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You've Been Scienced: Communicating Military Science and Technology with Social Media

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The Department of Defense launched the weekly podcast, Armed with Science, to provide meaningful information to the public about the importance of science and technology to military operations. The program features live interviews with scientists, administrators, and other subject matter experts who discuss cutting-edge scientific research and development, as well as related topics such as science policy, science education, and history. Armed with Science leverages creative talent from an array of Defense Department print, video, and social media assets, and spans over 50 scientific organizations across the federal government.

Social media is used to engage the show’s audience in a reciprocal dialogue, collect feedback, and take questions live during shows. Often, an interview explores sensitive topics with national security implications or topics that are considered too technical for a general audience. Thus, the success of Armed with Science relies on coordination between public affairs colleagues throughout the federal government to identify topics and choose interviewees who can make science understandable to a diverse audience.

In the spirit of scientific pursuits, Armed with Science embraces the model of experimentation, pushing the limits of what technologies and approaches can be used to engage the public. In 2010, the podcast will expand to a broader science hub that includes video and blog contributions from Defense Department scientists, as well user-generated content from the public.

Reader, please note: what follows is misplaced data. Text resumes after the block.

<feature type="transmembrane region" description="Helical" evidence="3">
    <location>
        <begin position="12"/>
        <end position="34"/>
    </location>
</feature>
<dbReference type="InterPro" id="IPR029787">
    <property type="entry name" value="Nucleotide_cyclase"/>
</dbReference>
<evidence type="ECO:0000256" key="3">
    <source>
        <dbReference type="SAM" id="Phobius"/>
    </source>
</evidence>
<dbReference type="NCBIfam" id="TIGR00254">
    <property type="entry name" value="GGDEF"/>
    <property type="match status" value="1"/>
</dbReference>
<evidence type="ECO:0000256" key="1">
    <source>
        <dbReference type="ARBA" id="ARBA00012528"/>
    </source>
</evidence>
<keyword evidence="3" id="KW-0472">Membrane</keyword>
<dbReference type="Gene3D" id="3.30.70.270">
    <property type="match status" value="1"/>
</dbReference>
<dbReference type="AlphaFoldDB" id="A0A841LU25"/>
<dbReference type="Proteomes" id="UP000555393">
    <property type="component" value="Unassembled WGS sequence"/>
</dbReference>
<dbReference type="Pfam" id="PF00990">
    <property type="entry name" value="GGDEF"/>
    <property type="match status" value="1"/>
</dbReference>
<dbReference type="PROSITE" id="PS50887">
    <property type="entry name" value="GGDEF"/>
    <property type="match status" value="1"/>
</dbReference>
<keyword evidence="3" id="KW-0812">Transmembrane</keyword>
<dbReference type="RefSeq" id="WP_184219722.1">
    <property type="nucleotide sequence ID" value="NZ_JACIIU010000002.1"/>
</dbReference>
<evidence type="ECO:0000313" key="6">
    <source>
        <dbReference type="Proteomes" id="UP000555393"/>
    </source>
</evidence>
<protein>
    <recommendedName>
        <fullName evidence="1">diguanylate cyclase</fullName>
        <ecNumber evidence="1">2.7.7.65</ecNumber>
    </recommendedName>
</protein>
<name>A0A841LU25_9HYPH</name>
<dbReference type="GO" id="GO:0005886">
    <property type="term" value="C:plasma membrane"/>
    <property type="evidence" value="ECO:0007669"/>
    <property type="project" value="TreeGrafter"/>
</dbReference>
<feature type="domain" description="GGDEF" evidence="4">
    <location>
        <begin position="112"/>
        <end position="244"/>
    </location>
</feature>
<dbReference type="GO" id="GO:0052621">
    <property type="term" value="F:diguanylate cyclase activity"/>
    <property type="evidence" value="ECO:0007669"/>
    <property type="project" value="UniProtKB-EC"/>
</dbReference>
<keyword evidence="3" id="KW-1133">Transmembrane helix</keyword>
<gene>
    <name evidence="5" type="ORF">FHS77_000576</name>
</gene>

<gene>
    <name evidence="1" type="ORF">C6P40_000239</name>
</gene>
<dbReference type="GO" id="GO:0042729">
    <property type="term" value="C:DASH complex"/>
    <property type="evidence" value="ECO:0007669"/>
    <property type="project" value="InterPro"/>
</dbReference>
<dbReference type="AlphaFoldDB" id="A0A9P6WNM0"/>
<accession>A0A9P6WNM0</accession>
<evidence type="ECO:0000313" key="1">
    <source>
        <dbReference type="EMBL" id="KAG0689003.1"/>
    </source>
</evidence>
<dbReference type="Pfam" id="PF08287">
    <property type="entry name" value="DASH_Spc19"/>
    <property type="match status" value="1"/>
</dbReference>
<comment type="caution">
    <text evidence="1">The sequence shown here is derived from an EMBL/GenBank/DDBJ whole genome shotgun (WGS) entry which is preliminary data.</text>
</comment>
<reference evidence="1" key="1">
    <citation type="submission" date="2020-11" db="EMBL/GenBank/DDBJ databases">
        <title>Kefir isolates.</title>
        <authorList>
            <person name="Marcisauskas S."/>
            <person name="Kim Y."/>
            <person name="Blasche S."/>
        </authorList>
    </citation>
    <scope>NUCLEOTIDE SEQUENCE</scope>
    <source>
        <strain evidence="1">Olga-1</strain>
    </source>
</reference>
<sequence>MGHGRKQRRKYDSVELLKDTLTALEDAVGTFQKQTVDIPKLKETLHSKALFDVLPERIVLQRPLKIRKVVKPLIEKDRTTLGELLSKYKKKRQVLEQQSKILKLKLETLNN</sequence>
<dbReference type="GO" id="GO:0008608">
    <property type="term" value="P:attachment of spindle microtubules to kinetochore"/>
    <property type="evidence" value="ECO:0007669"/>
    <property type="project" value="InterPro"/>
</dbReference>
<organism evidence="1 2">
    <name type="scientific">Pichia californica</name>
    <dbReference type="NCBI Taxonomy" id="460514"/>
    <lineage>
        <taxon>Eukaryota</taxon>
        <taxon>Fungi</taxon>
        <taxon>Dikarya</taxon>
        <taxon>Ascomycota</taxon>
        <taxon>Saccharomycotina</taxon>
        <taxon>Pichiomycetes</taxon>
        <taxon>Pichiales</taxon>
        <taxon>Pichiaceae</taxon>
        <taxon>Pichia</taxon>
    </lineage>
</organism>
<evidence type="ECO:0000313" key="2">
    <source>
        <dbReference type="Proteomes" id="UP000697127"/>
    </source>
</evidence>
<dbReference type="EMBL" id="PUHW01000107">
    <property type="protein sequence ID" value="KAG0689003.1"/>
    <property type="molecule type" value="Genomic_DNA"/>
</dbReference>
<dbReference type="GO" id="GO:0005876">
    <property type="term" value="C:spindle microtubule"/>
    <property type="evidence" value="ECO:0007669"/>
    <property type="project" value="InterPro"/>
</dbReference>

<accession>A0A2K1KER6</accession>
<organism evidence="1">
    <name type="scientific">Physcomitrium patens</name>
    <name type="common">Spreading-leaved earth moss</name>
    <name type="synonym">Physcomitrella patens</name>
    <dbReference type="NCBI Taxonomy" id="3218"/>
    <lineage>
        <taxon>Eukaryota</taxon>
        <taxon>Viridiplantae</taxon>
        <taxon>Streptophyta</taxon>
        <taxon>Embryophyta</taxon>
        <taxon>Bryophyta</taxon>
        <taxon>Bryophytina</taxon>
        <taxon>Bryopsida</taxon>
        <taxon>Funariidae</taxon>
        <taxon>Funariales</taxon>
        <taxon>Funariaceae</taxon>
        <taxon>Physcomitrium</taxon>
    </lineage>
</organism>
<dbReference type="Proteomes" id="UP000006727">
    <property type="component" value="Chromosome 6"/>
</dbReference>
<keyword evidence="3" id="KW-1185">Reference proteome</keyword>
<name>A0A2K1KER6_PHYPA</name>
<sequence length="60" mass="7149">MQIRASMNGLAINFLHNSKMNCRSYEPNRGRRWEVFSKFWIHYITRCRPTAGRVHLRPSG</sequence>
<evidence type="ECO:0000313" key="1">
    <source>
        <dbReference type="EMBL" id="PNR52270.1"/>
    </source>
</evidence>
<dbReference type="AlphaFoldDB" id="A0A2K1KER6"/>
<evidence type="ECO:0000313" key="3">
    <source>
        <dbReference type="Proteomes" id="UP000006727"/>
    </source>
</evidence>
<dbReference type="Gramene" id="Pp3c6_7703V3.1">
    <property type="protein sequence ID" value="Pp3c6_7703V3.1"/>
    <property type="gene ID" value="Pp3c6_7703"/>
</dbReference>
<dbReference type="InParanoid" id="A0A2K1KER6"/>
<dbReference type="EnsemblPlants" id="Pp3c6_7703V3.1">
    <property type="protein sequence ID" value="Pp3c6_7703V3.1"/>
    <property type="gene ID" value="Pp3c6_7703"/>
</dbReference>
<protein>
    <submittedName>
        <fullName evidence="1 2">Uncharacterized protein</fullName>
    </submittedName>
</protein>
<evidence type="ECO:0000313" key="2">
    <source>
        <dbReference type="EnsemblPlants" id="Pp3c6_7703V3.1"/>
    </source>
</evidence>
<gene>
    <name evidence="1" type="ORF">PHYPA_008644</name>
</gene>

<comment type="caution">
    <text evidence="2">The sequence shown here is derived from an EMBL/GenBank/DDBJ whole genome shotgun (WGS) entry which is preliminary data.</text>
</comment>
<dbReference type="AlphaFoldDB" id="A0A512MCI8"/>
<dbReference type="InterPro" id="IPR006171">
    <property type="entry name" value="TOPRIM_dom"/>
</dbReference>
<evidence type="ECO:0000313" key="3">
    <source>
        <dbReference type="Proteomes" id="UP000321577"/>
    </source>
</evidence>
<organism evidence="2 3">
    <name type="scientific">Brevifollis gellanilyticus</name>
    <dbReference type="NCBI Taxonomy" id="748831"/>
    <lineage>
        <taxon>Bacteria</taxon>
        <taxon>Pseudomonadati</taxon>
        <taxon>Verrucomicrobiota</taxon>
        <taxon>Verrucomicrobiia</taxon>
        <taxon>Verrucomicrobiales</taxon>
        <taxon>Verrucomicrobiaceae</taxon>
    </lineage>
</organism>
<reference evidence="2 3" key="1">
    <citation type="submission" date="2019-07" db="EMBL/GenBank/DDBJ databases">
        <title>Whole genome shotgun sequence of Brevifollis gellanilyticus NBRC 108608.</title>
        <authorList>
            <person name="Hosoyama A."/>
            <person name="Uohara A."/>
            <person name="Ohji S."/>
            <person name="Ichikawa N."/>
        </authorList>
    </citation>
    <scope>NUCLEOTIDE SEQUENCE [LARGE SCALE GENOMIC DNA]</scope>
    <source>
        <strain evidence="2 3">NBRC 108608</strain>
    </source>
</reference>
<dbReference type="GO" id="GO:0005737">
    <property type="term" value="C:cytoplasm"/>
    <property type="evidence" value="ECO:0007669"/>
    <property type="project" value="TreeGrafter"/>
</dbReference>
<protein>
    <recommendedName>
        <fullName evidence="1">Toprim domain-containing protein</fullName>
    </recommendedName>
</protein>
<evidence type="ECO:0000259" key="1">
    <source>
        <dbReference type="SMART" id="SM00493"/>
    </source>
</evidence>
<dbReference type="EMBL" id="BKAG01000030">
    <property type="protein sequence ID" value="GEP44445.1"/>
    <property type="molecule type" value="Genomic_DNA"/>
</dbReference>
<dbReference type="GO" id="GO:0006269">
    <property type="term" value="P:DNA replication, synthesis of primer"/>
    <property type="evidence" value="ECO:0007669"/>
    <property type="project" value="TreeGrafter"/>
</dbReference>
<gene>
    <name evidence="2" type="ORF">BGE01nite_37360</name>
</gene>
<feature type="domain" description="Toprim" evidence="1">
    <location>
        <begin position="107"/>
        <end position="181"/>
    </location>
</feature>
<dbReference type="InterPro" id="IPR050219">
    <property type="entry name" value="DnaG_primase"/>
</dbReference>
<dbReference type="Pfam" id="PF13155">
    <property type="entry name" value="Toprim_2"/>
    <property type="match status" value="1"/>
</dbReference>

John Ohab

US Department of Defense, Public Web

Dr. John Ohab is a new technology strategist at the US Department of Defense, where he helps guide the planning and delivery of technology initiatives for the Public Web Program. John also hosts the Defense Department’s weekly science and technology podcast, “Armed with Science: Research and Applications for the Modern Military,” which received the 2009 APEX Award for Publication Excellence and the PR News Non-Profit Award.

John received his B.S. in Biopsychology from UC Santa Barbara in 2002 and his Ph.D. in Neuroscience from UCLA in 2007. His doctoral work in Dr. S. Thomas Carmichael’s lab focused on the role of adult neural stem cells in brain repair after stroke. John joined the Defense Department as a Science and Technology Policy Fellow with the American Association for the Advancement of Science (AAAS) in 2008. He was previously an AAAS Fellow at the National Institute of Mental Health.

John was born and raised in Tempe, Arizona, experienced a moderately successful run in high school varsity tennis, and would do anything for one Arizona Cardinals Super Bowl victory. Now in the Washington D.C. area, John is active in a variety of community endeavors, including work as a citizen forester with Casey Trees, and is a regular contributor to The Science Cheerleader blog.

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